The Home Theater receiver, also referred to as an AV receiver or Surround Sound Receiver, is the heart of a home theater system and provides most, if not all, the inputs and outputs that you connect everything, including your television, into. An AV Receiver provides an easy and cost-effective way of centralizing your your home theater system. Part One discusses the audio factors to take into consideration.
Also for details on additional Home Theater Receiver functions to consider, such as: Multi-zone Audio, iPod, Networking, and Video Connectivity, check out Before You Buy a Home Theater Receiver - Part Two.
A Home Theater Receiver combines the functions of three components
1. A tuner for AM/FM, and, in some cases, built-in, or the ability to add, access to HD Radio, SiriusXM Satellite Radio, and/or Internet Radio.
2. A Preamp that controls which audio/video source is selected (Blu-ray Disc Player, DVD player, VCR, CD player, iPod, etc...), processes the incoming stereo/surround sound signals, and distributes audio to the channels and subwoofer output. Video from components (such as a DVD player) are routed to a TV.
3. A built-in Multi-channel amplifier (5, 6, 7, or 9 channels) that sends the surround sound signals and power to the speakers. Also, one or two preamp outputs for connection of a powered subwoofer is also provided.
- What is Surround Sound and How Do I Get It?
- History and Basics Of Surround Sound
- A Look at Home Theater Receiver Connections
Power Ratings (WPC) - Watts Ain't Everything
ADs in the newspaper for an AV receiver, always lists the Watts-Per-Channel rating. One receiver has 50 Watts-Per-Channel (WPC), another one has 75, and still another has 100. The more watts the better right? Not Necessarily.
Most people think that more watts means more volume. An amplifier with 100 WPC is twice as loud as 50 WPC right? Not exactly. Read the following reference article for full details...
Decibels (db) - Sound Level Performance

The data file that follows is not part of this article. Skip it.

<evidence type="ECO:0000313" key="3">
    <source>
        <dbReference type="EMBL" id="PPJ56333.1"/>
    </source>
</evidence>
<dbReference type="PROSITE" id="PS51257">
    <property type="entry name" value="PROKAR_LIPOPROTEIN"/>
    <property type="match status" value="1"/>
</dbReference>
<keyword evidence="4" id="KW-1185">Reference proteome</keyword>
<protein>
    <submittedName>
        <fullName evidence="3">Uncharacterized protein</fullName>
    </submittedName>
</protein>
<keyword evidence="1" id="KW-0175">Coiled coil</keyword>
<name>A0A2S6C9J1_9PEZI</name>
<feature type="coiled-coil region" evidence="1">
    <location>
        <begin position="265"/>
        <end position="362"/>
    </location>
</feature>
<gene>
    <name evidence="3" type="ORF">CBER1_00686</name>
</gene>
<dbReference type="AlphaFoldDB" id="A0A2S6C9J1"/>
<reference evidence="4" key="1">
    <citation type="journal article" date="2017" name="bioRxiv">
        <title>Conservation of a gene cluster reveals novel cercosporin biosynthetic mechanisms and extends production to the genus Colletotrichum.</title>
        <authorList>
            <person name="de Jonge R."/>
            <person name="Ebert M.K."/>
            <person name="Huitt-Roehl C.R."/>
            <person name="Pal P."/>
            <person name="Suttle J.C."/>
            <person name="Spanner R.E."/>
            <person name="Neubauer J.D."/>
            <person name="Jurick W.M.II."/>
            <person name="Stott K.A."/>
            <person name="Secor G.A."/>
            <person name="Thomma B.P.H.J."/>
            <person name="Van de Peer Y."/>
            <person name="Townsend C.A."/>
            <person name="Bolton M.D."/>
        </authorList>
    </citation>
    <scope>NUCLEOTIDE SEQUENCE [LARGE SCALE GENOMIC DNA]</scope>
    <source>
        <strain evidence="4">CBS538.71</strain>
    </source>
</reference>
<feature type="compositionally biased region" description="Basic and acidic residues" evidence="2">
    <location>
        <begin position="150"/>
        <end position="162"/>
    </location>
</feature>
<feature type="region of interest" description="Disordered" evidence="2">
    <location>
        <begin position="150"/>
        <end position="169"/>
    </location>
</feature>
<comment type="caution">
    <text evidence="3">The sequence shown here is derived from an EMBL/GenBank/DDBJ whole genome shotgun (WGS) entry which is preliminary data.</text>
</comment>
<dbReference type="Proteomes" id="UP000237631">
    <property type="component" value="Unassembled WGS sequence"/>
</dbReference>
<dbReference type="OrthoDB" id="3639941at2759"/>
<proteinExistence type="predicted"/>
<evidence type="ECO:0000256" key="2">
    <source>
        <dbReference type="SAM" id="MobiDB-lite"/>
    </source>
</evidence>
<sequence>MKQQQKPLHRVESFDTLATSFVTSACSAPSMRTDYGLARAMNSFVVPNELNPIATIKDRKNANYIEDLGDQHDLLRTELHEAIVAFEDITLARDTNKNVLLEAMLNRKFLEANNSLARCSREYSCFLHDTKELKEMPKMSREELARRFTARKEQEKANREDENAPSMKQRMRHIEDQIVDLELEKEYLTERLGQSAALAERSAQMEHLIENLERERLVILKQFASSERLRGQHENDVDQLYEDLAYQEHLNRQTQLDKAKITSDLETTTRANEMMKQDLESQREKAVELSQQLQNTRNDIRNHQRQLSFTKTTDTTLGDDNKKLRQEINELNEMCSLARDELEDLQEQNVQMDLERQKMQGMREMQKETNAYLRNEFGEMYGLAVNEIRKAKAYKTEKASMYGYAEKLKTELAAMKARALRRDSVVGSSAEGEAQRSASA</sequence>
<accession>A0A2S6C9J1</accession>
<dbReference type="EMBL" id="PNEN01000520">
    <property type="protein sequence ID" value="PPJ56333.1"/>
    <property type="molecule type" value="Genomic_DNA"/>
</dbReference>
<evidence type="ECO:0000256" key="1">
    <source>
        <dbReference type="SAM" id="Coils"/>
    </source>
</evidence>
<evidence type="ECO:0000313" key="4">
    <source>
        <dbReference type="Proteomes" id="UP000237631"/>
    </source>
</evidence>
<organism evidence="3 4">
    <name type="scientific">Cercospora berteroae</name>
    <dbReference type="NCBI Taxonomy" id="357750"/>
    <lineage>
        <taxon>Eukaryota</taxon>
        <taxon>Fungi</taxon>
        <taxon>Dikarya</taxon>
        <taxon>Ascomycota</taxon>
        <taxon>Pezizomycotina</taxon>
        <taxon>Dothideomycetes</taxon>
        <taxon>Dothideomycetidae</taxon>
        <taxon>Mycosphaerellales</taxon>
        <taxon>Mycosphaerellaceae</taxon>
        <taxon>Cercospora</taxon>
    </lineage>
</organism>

Sound level is measured in Decibels (db). Our ears detect changes in volume in a non-linear fashion. A db is a logarithmic scale of loudness. A difference of 1 db is the minimum perceptible change in volume, 3 db is a moderate change, and 6 db is doubling of volume.
For a Receiver to be twice as loud as another, you need 10 times more wattage output. A Receiver with 100 WPC is capable of twice the volume level of a 10 WPC amp. A receiver with 100 WPC needs to be 1,000 WPC to be twice as loud.
Distortion (THD) - If It Doesn't Sound Good - The Watts Don't Matter
A Receiver that has excessive noise or distortion at loud volume levels can be unlistenable. You are better off with a receiver of about 50 WPC with a low distortion level than a more powerful amplifier with high distortion levels.
A Receiver that has a distortion rating of 10% at full output is unlistenable. A receiver that has a .01% distortion level at full output level would be excellent at all listening levels. Distortion specs are expressed by the term THD (Total Harmonic Distortion).
Signal-To-Noise Ratio (S/N) - Separating The Sound From The Background Noise
Another factor is Signal-To-Noise Ratio (S/N), which is ratio of sound to background noise. The larger the ratio, the more the desirable sounds (music, voice, effects) are separated from acoustical effects and background noise. In amplifier specifications S/N ratios are expressed in decibels. A S/N ratio of 70db is much more desirable that a S/N ratio of 50db.
Continuous Power (RMS) - Does The Receiver Deliver Over The Long Haul?
An additional factor is the ability of a receiver to output its full power continuously. In other words, just because your receiver/amplifier may be listed as being able to output 100WPC, doesn't mean it can do so for any significant length of time. Always make sure that, when you check for Specifications, that the WPC output is measure in RMS terms. This means that the listed power output is sustained output at a specific volume level.
Dynamic Headroom - Is Extra Power There When You Really Need It?
Another factor is the ability of a receiver to output power at a significantly higher level for short periods to accommodate musical peaks or extreme sound effects in films. This spec is important in home theater, where extreme changes in volume occur during the course of a film.
Dynamic Headroom is measured in Decibels. If a receiver/amplifier has the ability to double is power output for a brief period to accommodate the conditions described above, it would have a Dynamic Headroom of 3db.
The Bottom Line - Take All Factors Into Consideration When Buying a Receiver
Don't base your buying decisions from a single specification, such as a Watts-Per-Channel rating. A single spec, taken out of context with other factors, does not give an accurate picture of the receiver's true capabilities. There are other factors to take into consideration, such as, sound quality, ease of use, and flexible connectivity with other components. Never buy a receiver without giving a listen for yourself. Make sure the dealer allows a 30-day return/exchange if you are not happy.
For more on buying a Home Theater Receiver, check out Before You Buy a Home Theater Receiver - Part Two, as well as our About.com Video Presentation: Advanced Functions to Consider When Buying a Home Theater Receiver.
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- Top Picks - Home Theater Receivers $400 to $1,200
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